Health Medical

Researchers discover new treatment for diabetic retinopathy


HQ Team

December 27, 2022: Researchers in Singapore have found a novel therapeutic target called ADAM10 that can be useful in treating people with diabetic retinopathy (DR), which is caused by untreated diabetes.

A typical symptom of DR is the development of abnormal blood vessels in eyes, which could ultimately cause vision loss. The team is testing the different aspects of ADAM10 in angiogenesis with researchers and clinicians from A*STAR’s Institute of Molecular and Cell Biology (IMCB), SingHealth, Duke-NUS Medical School, Singapore Eye Research Institute (SERI), and Singapore National Eye Centre (SNEC).

In the study, the researchers were able to halt the development of blood vessels in preclinical animals by restoring the activity of ADAM10, a significant shedding protein, which was able to cure DR.

Senior Principal Investigator at IMCB, Dr. Jayantha Gunaratne, found that the protein patterns in eye fluids from DR patients differed from those in the control cohort, suggesting that the molecular makeup of eye fluids is indicative of the eye’s overall health. The scientists learned that defective protein shedding by ADAM10 is a critical clinical characteristic of DR.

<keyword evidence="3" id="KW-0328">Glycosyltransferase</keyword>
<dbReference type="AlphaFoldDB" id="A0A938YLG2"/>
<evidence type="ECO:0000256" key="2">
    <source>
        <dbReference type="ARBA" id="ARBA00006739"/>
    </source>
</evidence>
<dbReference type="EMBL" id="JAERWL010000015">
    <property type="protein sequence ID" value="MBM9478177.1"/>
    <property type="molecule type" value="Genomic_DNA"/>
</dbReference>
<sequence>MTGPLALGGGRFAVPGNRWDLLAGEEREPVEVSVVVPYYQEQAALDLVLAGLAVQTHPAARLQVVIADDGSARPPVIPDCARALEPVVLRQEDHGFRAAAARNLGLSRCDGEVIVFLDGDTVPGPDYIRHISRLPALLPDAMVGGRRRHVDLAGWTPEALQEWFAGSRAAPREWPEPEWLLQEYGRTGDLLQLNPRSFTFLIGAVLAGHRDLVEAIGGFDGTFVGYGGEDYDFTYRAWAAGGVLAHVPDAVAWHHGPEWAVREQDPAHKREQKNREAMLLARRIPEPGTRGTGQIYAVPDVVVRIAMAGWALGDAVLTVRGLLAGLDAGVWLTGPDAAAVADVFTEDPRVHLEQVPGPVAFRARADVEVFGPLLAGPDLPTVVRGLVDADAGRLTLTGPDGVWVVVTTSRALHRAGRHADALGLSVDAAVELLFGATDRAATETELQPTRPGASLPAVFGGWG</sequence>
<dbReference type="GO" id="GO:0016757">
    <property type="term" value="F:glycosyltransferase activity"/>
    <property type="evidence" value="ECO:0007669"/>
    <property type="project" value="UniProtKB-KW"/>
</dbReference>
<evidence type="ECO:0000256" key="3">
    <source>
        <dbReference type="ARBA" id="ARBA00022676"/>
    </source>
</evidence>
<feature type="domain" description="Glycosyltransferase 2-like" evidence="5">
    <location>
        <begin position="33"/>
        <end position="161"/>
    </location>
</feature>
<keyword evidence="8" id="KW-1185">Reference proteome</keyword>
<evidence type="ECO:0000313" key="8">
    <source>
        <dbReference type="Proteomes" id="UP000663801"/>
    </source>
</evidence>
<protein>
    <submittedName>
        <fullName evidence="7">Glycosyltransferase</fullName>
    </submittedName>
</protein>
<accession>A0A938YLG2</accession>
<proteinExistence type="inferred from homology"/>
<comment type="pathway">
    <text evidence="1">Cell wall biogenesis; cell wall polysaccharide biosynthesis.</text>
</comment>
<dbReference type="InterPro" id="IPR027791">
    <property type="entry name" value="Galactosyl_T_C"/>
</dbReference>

DR affects about 103 million people worldwide. According to a study done by the Centers for Disease Control and Prevention (CDC), DR is most common among diabetic patients, with almost one in three developing the condition. It is the leading cause of visual impairment and blindness in the working-age population globally. The current treatment for DR is anti-VEGF (Vascular endothelial growth factor) injections, however, only around half of DR patients respond to the treatment.

 The discovery of the novel therapeutic target ADAM10 provides key insights. It opens up a new path for developing effective therapeutics for DR patients, including patients who do not respond well to anti-VEGF treatments. “Through our collaborations with the local healthcare ecosystem, we have made significant progress with the discovery of therapeutic target ADAM10,” Hong Wanjin, PhD, executive director at A*STAR’s IMCB, said. “This is a breakthrough for the scientific community and will help advance the development of targeted therapeutics leading to better healthcare outcomes.”

The study is published in the journal Theranostics

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